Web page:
He took it seriously. For almost for six months, I was given a security detail and the people who were following me were rounded up. I guess the idea was that if anybody were to kill a Russian journalist it should be the FSB itself and not an outsider.
 
But still, the authorities and the FSB would not allow a Russian journalist to be touched by somebody without an order from above. That’s how it felt.
 
Now the situation has changed drastically. A tidal wave of violence has been unleashed, with the attacks around the film “Mathilde” being just one example.
 
It’s not that Putin or the Kremlin are directly instigating these kinds of attacks. They are winking at those who want to organize them. They’re empowering “local talent,” and those people are given a free pass. Some of them are crazy. Some are in search of some power or want to curry favor.
 
Of course there is an effort to silence some people. Today, Russians can go to jail for liking or sharing social media posts. But those who attacked me or my parents don’t expect I’ll be so intimidated that I’ll stop writing or broadcasting. Their motivation is to become great in the eyes of Putin.
 
This doesn’t absolve the Kremlin from responsibility. It makes it worse.
 
The state should have a monopoly over violence. And by withdrawing the direct connection between the people who perpetrate violence and the Kremlin — which sanctions it, but does not order it — it is renouncing control.
 
Putin either doesn’t want to, or can’t do anything.
 
The watershed moment was the murder of Boris Nemtsov. Putin was furious. He saw the murder as an encroachment on his power and it was. Under the guise of serving Putin, the man who gave commands to the Chechen killers showed that he, and not Putin, is all-powerful, because for him real power is the power to kill anybody.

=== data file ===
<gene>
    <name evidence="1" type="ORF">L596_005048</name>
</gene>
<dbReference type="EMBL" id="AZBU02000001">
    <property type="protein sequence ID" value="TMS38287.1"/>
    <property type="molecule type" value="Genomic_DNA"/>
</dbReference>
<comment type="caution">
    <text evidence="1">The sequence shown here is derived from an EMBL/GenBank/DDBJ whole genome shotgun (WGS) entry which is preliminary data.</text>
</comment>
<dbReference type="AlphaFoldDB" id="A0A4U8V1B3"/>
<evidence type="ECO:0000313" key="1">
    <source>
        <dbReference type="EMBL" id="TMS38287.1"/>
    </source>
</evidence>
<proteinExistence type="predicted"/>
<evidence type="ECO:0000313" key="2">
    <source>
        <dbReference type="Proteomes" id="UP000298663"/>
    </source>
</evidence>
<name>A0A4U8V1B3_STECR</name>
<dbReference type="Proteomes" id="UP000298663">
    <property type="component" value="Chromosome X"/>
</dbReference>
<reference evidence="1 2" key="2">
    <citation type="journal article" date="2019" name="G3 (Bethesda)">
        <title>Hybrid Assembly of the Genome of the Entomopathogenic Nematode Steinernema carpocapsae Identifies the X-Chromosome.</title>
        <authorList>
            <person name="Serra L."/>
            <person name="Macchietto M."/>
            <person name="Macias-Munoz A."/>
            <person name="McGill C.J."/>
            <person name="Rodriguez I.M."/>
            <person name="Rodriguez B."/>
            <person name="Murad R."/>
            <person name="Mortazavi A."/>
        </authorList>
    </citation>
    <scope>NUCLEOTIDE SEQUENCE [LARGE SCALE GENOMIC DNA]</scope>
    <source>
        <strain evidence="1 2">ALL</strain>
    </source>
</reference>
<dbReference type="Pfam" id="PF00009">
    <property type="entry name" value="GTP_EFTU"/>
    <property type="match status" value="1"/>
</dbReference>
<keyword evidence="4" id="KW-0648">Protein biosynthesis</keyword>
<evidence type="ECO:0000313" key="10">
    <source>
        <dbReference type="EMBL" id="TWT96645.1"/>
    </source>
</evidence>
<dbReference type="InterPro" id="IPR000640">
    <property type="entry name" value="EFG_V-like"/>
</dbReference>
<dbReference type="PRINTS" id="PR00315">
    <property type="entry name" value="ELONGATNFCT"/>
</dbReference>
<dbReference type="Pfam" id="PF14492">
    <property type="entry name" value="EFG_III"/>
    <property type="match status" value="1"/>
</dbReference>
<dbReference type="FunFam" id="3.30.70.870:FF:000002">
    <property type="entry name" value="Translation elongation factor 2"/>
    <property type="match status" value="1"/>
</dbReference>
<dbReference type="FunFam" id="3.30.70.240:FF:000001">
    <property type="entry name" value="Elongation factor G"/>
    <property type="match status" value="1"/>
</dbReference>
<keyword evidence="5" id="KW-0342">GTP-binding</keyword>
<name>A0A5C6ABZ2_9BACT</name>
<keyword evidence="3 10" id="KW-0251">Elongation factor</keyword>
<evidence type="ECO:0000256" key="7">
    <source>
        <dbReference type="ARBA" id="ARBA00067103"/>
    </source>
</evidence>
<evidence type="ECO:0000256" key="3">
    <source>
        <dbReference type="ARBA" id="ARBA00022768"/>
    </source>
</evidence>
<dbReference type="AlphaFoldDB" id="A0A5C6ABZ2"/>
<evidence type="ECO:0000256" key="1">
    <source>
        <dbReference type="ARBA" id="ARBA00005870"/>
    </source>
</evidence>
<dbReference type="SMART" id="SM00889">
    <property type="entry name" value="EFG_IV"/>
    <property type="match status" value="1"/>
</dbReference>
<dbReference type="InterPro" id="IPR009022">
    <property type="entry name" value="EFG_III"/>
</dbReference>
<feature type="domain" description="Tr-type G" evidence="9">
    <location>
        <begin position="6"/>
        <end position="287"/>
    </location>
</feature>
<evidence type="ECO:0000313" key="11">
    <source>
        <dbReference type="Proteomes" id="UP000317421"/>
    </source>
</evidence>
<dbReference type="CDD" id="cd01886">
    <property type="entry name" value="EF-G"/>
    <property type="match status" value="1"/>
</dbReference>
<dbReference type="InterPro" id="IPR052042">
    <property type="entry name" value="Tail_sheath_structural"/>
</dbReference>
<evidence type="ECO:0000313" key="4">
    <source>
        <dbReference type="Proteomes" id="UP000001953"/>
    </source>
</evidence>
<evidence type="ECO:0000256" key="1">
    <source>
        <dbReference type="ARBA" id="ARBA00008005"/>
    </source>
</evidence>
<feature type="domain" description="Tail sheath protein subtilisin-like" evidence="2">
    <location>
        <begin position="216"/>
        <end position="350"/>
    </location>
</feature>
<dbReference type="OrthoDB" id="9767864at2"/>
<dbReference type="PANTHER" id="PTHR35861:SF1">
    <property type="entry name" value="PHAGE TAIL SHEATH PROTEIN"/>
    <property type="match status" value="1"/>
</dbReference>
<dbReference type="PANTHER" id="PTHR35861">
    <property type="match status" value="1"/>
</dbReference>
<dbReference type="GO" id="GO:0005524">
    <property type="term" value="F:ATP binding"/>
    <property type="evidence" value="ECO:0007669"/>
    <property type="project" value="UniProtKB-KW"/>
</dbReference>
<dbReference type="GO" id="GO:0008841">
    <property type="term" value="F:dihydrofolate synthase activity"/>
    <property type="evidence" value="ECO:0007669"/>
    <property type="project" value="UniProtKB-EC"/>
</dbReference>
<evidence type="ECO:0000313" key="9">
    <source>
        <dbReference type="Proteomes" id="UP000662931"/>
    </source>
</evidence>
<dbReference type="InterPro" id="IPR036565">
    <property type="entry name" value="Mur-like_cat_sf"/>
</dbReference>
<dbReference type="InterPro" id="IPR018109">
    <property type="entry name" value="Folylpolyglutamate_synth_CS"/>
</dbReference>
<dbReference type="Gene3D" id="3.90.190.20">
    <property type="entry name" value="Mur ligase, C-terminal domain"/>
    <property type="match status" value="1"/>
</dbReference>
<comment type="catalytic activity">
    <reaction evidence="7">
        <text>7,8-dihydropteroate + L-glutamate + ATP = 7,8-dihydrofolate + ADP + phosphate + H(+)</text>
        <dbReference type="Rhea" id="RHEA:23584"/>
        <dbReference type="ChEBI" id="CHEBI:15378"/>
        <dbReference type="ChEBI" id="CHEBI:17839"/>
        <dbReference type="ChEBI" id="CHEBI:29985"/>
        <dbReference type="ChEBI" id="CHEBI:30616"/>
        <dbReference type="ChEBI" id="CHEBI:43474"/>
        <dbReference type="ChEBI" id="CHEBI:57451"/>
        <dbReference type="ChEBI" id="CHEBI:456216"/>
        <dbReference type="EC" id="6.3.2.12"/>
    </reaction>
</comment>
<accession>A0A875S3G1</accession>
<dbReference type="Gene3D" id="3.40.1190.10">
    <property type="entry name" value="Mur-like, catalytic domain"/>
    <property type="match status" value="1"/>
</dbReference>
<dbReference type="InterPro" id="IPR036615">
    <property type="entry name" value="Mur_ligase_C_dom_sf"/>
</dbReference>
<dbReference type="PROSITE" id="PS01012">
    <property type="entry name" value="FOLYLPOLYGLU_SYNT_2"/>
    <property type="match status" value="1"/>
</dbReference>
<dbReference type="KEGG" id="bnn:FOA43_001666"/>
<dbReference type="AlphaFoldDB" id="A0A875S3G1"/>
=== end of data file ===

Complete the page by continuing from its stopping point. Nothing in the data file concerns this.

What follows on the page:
Before, such uncontrolled violence by Russian actors always happened abroad — in Georgia, in eastern Ukraine. Now it is happening inside Russia. It’s ironic: the man who wants to see himself as an all-powerful actor on the foreign stage, is not all-powerful at home.
 
Two factors have produced this major shift.
 
For almost sixteen years, Putin’s regime was based on lies, spread through state television, and prosperity from oil money. Now the prosperity is gone and the TV audience has diminished drastically. The Ukraine conflict has lost its effect and the Syria campaign is not a good substitute.
 
What’s left is violence. When a regime starts failing, it will resort to violence for the simple reason that it is the only effective means of staying in power.
 
Today’s violence is a symptom that signals the end is nearing. But of course, we don’t know when the end will come.
 
There is no united society or government that is trying to push me out of Russia. A lot of friends in the political elite have expressed their horror and desire to help. Not everyone is happy with the way things stand.
 
I’m not revealing where I am because I don’t want to poke the bear. But I’m sure that I’m safe.
 
I’m continuing my projects in Russia — columns in Novaya Gazeta and my weekly Ekho Moskvy broadcasts. Today there is the internet and my work can be done from a distance.
 
And I will be back. Once things sort themselves out.
 

 

 
 
 
Yulia Latynina has a column in the investigative Novaya Gazeta newspaper and a weekly program on Ekho Moskvy. She is also a former Moscow Times columnist.


#4753 Eraserhead

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Posted 29 September 2017 - 02:01:11



:lol:

#4754 Lezilebovich

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Posted 29 September 2017 - 06:33:59

A zasto je suspendovan ? Ne smes da kazes da si iz Bostona ako nisi iz Bostona ?

#4755 Eraserhead

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Posted 13 October 2017 - 23:40:44

At the second rally, dozens of torch-bearing protesters gathered in a city park Saturday evening and chanted “You will not replace us” and “Russia is our friend,” local television footage shows. Spencer was not shown addressing that gathering, but he tweeted a photo of himself standing in the crowd carrying what appeared to be a bamboo tiki torch.

 

 

 

Ja sam cuo da su u opticaju jos bile i Norveska, Mongolija i Kambodza. Onda je bacanjem kockice izabrana Rusija i to nema nikakve veze sa karakterom drzave ili vlasti.